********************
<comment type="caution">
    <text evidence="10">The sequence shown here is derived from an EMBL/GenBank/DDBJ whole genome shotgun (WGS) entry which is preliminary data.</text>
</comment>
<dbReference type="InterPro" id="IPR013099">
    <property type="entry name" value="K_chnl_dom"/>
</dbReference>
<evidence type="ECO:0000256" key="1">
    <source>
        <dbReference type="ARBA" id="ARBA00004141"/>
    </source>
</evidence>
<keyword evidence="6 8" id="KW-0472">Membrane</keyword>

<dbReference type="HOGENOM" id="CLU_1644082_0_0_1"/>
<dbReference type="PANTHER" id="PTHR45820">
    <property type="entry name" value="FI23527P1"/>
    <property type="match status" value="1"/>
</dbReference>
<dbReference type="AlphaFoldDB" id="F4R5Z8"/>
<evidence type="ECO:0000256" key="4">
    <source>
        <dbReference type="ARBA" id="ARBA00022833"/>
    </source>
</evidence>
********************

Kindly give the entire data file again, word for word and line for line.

<comment type="caution">
    <text evidence="10">The sequence shown here is derived from an EMBL/GenBank/DDBJ whole genome shotgun (WGS) entry which is preliminary data.</text>
</comment>
<dbReference type="InterPro" id="IPR013099">
    <property type="entry name" value="K_chnl_dom"/>
</dbReference>
<evidence type="ECO:0000256" key="1">
    <source>
        <dbReference type="ARBA" id="ARBA00004141"/>
    </source>
</evidence>
<keyword evidence="6 8" id="KW-0472">Membrane</keyword>

<dbReference type="HOGENOM" id="CLU_1644082_0_0_1"/>
<dbReference type="PANTHER" id="PTHR45820">
    <property type="entry name" value="FI23527P1"/>
    <property type="match status" value="1"/>
</dbReference>
<dbReference type="AlphaFoldDB" id="F4R5Z8"/>
<evidence type="ECO:0000256" key="4">
    <source>
        <dbReference type="ARBA" id="ARBA00022833"/>
    </source>
</evidence>